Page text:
Bill Mowry

Simplicity Rules!

The older I get the more I value simplicity. Maybe its because my attention span is shorter and my patience runs thinner. This leads to a confession. I’m embarrassed to admit that over the years, I’ve devised a lot of complicated ministry strategies, solutions, and programs that yielded little or no returns. Complexity seldom pays off. The folksinger Woody Guthrie is quoted as saying: “Any fool can make something complicated. It takes a genius to make things simple.” I’m learning the value of simplicity.

In my quest for simplicity, I’ve established some simplicity rules for life and ministry. Longevity has allowed me to observe the twists and turns of The Navigators, countless churches, and corporations. I’ve accumulated enough anecdotal evidence to give credibility to how simplicity rules. Here are my Simplicity RULES.

Rule #1. Simplicity aims for easy implementation. This principle is understood by stating the opposite: the greater the complexity the less likely it will be done. Few people thrive on complexity, most want things straightforward. I’ve observed that the simpler something is, the more likely it can be duplicated or passed-on. Notice how the simplicity of The Navigator “wheel” keeps rolling from generation to generation.

Rule #2. Simplicity grows trust. Complexity steals trust through control and multiple levels of leadership. The greater the number of leaders between those on the front lines and the leadership, the less trust will be exercised. Instead of trusting for local initiative, we look for permission from above before we take action.

Rule #3. Simplicity does not require a lot of time. The greater the complexity of an organization or program, the more time is needed for management and organization. Time is needed to read the memos, attend more meetings, and report to multiple managers. When we simplify the organization, we reduce the time needed for management and increase the time for innovation and implementation.

Rule #4. Simplicity believes that it’s better to relate than to regulate. This principle comes from an unlikely source — the first chapter of Esther. When King Ahasuerus’ wife declined his request to flaunt her sexuality, the king decided to make some rules governing wives and husbands . . .  for the entire Kingdom (Esther 1:22)! Instead of relating to his wife and reaching an agreement, he passes a regulation for all wives. Rules and regulations are always easier to implement than the messiness of relationships.

Rule #5. Simplicity chooses to train rather than regulate. When organizations and churches grow in size, they face a challenge to control the quality of their output. The standard procedure is to increase regulations, establish quality controls through metrics, and promote an agenda of conformity. Instead of training people face-to-face to ensure quality, we package how-to manuals. Simplicity believes in training people well so that they can be trusted and released.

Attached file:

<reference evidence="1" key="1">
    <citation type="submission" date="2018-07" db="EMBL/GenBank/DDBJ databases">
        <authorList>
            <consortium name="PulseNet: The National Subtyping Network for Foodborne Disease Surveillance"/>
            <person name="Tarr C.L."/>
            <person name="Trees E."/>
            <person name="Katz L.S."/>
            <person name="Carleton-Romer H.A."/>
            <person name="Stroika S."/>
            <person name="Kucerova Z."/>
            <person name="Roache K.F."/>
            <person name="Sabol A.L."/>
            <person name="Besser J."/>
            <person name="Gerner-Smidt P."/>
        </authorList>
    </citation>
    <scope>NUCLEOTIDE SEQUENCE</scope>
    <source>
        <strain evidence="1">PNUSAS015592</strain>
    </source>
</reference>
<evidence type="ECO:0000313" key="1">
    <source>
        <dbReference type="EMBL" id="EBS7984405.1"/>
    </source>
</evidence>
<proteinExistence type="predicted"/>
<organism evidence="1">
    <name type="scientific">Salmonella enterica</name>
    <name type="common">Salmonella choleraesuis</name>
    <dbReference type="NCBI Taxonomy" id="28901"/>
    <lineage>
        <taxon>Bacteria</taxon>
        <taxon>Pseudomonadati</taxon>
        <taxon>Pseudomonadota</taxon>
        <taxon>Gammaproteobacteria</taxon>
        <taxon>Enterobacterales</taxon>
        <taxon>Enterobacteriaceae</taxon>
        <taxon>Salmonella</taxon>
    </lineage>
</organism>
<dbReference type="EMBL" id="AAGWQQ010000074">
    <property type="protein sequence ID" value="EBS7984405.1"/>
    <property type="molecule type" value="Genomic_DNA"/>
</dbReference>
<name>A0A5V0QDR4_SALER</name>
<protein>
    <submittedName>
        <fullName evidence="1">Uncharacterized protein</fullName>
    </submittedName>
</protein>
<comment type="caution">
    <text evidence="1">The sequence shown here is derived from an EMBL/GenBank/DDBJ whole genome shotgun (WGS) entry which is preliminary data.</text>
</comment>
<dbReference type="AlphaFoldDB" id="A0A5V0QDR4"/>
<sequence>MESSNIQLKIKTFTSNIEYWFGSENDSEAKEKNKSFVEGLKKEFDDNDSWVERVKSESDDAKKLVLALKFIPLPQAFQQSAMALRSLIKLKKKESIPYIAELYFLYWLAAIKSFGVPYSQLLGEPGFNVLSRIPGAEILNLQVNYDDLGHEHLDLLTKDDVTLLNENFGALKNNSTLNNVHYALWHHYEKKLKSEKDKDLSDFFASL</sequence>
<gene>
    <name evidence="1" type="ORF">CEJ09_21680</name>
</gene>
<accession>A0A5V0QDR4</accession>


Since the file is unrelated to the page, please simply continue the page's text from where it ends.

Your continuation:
Rule #6. Simplicity gives permission. The greater the complexity the more permission is required. Control seems to inevitably follow complexity (see Rules #2 and 4). This means that more permission is needed to deviate from what is considered the “norm.” Control becomes centralized in the hands of a few rather than dispersing the right of innovation to the many.

Rule #7. Simplicity keeps few records. Complexity requires data keeping . . . which takes more time. The assumption is that we measure success by soliciting and collecting data. Unfortunately, data seldom takes into consideration the messiness of relationships, the understanding of complexity, or the seasonal nature of success. Simple organizations require that the people who request a report must read and comment on the report to the people who wrote the report. When this rule is followed, reports become fewer.

Rule #8. Simplicity gives ownership and initiative. Centralized planning is complexity’s answer to ownership and initiative. Complexity is like a magnet that accumulates power and dispenses paperwork and permission. Ask the former Soviet Union and Mao’s China about the outcomes of centralized planning. How many five-year plans did they go through?! Too much adherence to centralized planning becomes a substitute for ownership and initiative.

Rule #9. Simplicity keeps the vision clear and the values few. Most people cannot remember complex vision statements or can rattle off five, six, or seven values. If a vision statement requires someone to paraphrase it for understanding and the values are too numerous to remember, then complexity reigns. “Seeking first the Kingdom” or “Becoming a fisher of men” are pretty simple vision and mission statements.

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